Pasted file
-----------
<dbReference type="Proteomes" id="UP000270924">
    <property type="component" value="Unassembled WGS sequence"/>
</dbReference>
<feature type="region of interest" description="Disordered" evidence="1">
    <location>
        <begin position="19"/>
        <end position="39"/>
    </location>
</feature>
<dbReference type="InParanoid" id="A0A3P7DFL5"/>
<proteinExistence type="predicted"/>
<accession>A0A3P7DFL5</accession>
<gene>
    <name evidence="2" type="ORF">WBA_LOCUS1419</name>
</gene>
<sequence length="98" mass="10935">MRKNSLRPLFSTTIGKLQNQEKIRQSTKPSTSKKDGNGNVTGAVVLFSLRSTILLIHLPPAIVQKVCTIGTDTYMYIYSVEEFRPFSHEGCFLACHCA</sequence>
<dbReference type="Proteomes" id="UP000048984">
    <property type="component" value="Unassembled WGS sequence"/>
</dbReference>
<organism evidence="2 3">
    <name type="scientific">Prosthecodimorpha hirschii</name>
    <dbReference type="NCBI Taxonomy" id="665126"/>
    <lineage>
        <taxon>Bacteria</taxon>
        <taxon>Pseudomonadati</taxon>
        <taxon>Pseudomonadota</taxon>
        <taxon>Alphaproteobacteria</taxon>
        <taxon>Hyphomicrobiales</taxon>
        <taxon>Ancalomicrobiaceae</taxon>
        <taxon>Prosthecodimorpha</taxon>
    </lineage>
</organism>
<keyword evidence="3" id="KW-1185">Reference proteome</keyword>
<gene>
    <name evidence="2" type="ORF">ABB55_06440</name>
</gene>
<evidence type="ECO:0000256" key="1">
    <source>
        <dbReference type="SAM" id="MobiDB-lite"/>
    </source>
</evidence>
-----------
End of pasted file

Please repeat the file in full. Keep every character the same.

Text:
<dbReference type="Proteomes" id="UP000270924">
    <property type="component" value="Unassembled WGS sequence"/>
</dbReference>
<feature type="region of interest" description="Disordered" evidence="1">
    <location>
        <begin position="19"/>
        <end position="39"/>
    </location>
</feature>
<dbReference type="InParanoid" id="A0A3P7DFL5"/>
<proteinExistence type="predicted"/>
<accession>A0A3P7DFL5</accession>
<gene>
    <name evidence="2" type="ORF">WBA_LOCUS1419</name>
</gene>
<sequence length="98" mass="10935">MRKNSLRPLFSTTIGKLQNQEKIRQSTKPSTSKKDGNGNVTGAVVLFSLRSTILLIHLPPAIVQKVCTIGTDTYMYIYSVEEFRPFSHEGCFLACHCA</sequence>
<dbReference type="Proteomes" id="UP000048984">
    <property type="component" value="Unassembled WGS sequence"/>
</dbReference>
<organism evidence="2 3">
    <name type="scientific">Prosthecodimorpha hirschii</name>
    <dbReference type="NCBI Taxonomy" id="665126"/>
    <lineage>
        <taxon>Bacteria</taxon>
        <taxon>Pseudomonadati</taxon>
        <taxon>Pseudomonadota</taxon>
        <taxon>Alphaproteobacteria</taxon>
        <taxon>Hyphomicrobiales</taxon>
        <taxon>Ancalomicrobiaceae</taxon>
        <taxon>Prosthecodimorpha</taxon>
    </lineage>
</organism>
<keyword evidence="3" id="KW-1185">Reference proteome</keyword>
<gene>
    <name evidence="2" type="ORF">ABB55_06440</name>
</gene>
<evidence type="ECO:0000256" key="1">
    <source>
        <dbReference type="SAM" id="MobiDB-lite"/>
    </source>
</evidence>